Let’s just start this out by saying: Dude, you drugged and raped a 13-year old girl.
Now with that bit of knowledge, right off the top, we can address the mewling protestations of kiddie toucher filmmaker, Roman Polanski.
Polanski is the 84-year old director of some pretty decent films. My favorite would probably be 2002’s “The Pianist,” with Adrien Brody.
That doesn’t absolve him of what he did.
Polanski was in Poland last week, speaking with the Polish version of Newsweek, while promoting an upcoming film.
Wouldn’t you know it? He targeted the #MeToo movement – a movement aimed at exposing the intimidation by and sexual misconduct of powerful men that has long been suspected, but actively covered up through the years.
To date, the movement has run roughshod across the entertainment, media, political, and business worlds.
It has razed the strongholds that have long stood to protect some of the worst offenders, beginning with movie mogul Harvey Weinstein, and eventually enveloping men like NBC’s Matt Lauer and casino magnate, Steve Wynn.
I’d say it was necessary to force this ugliness to the surface, but has it gotten out of control?
I’ll agree that some who are now beginning to grumble their objections may have a point.
And I’ll say this: If a man holds a door for me, or compliments my new hairstyle, I don’t feel the need to call a press conference or fall into a screeching fit of feminist hysteria.
Because I’m sane. I actually appreciate that stuff. I know how to say, “Thank you,” and go on with my life.
But back to Chester the Molester Mr. Polanski.
On May 3, the Academy of Motion Picture Arts and Sciences voted to strip Roman Polanski of his membership, something he’s maintained for almost 50 years – including through the time he was accused of drugging a 13-year old model and taking advantage of her, in 1977.
Even after he fled the country to a non-extraditable country, to avoid prosecution.
Even after years of Hollywood elitists praising his body of work, knowing he was a fugitive from justice.
The #MeToo movement forced them to adjust their public face.
The interview Polanski did for Newsweek was conducted before the announcement of the Academy that he was being ousted.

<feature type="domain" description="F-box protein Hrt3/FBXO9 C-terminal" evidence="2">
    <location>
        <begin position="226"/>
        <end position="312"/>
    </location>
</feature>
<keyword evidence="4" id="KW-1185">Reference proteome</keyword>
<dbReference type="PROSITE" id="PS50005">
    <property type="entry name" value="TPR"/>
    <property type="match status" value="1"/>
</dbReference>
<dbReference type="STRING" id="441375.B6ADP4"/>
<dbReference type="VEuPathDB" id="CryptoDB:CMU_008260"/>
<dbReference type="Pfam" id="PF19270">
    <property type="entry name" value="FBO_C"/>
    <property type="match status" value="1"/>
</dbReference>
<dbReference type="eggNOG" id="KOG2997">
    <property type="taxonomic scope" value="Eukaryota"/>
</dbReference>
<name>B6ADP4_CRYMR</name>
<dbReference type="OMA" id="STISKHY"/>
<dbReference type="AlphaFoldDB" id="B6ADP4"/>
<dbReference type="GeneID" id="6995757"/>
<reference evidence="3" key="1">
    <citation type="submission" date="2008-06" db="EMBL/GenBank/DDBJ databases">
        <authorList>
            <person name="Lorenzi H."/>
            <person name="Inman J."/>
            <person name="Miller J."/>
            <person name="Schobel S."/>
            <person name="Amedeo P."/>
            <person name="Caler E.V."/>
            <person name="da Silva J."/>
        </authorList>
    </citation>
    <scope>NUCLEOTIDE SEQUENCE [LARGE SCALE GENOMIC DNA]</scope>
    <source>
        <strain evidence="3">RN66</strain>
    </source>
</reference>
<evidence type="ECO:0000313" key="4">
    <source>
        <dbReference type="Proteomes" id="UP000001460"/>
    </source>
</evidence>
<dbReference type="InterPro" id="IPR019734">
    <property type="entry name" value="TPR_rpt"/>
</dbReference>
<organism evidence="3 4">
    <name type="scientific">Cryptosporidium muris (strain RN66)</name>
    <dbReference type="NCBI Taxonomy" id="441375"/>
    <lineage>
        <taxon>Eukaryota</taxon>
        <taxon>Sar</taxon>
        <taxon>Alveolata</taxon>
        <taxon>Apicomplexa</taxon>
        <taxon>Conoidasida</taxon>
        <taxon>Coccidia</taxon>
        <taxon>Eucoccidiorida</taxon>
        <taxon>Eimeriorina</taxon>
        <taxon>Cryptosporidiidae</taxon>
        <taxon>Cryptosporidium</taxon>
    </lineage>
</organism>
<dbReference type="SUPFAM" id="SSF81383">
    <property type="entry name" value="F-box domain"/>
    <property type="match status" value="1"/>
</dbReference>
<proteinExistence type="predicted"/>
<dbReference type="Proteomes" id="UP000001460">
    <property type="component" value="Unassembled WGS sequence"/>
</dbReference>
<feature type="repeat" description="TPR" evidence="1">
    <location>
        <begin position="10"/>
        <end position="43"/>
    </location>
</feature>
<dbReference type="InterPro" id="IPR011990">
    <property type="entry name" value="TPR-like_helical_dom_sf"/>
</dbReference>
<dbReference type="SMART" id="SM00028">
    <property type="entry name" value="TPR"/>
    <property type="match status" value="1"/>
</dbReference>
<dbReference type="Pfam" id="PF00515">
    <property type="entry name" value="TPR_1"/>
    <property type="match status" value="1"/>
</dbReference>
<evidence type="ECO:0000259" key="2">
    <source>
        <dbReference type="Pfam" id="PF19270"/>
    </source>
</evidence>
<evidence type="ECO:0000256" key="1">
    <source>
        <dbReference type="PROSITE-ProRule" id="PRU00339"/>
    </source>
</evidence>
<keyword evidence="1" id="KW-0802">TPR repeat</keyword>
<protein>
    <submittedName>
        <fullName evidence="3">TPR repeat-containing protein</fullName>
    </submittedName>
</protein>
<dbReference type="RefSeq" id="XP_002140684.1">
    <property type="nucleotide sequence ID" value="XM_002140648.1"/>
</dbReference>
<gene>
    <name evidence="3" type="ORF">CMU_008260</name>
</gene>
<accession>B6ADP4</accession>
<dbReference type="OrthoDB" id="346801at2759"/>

In his interview Polanski said that to him, #MeToo is a “collective hysteria of the kind that sometimes happens in the society.”
“Everyone is trying to sign up, chiefly out of fear,” he said, comparing it to North Korea’s public mourning for its leaders when everyone cries so much that “you can’t help laughing.”
“To me this is total hypocrisy,” he said, but did not elaborate.
He’s not entirely wrong, but let’s not forget:
You drugged and raped a 13-year old girl.
There may come a time when #MeToo runs its course. And I actually get the frustration of those who feel that something that started out as necessary has become an intimidation tool.
I’m about at my end with the whole “girl power” thing. It feels like overcompensation, and that’s not an honest appreciation of the contributions of women.
Men and women were created to complement each other, to work in tandem. Now it’s all about beating down the men, pretend women are superheroes, with no limitations or things they would actually need a man’s help with.
Neither of those options are rooted in reality.
Polanski’s attorney, Jan Olszewski, has described Polanski’s reaction to the news of his dismissal from the Academy as “indignant.”
Yeah. I guess so, but –
He drugged and raped a 13-year old girl!
Olszewski told The Associated Press that stripping Polanski of his Academy membership bore signs of “psychological abuse of an elderly person” for “populist goals.”
I don’t even know what that means. Sure. He’s elderly, but he’s also a fugitive from justice, and had he done the right thing years ago, none of this would be on him, right now.
As for me, I’m hoping to see balance return, where men are more respectful and women don’t feel the need to march with something they call “pu**y hats” on, or in vagina costumes, while also expecting to be taken seriously.
Men and women can actually have rational, respectful conversations without histrionics. Let’s aim for that, and everything else will fall into place.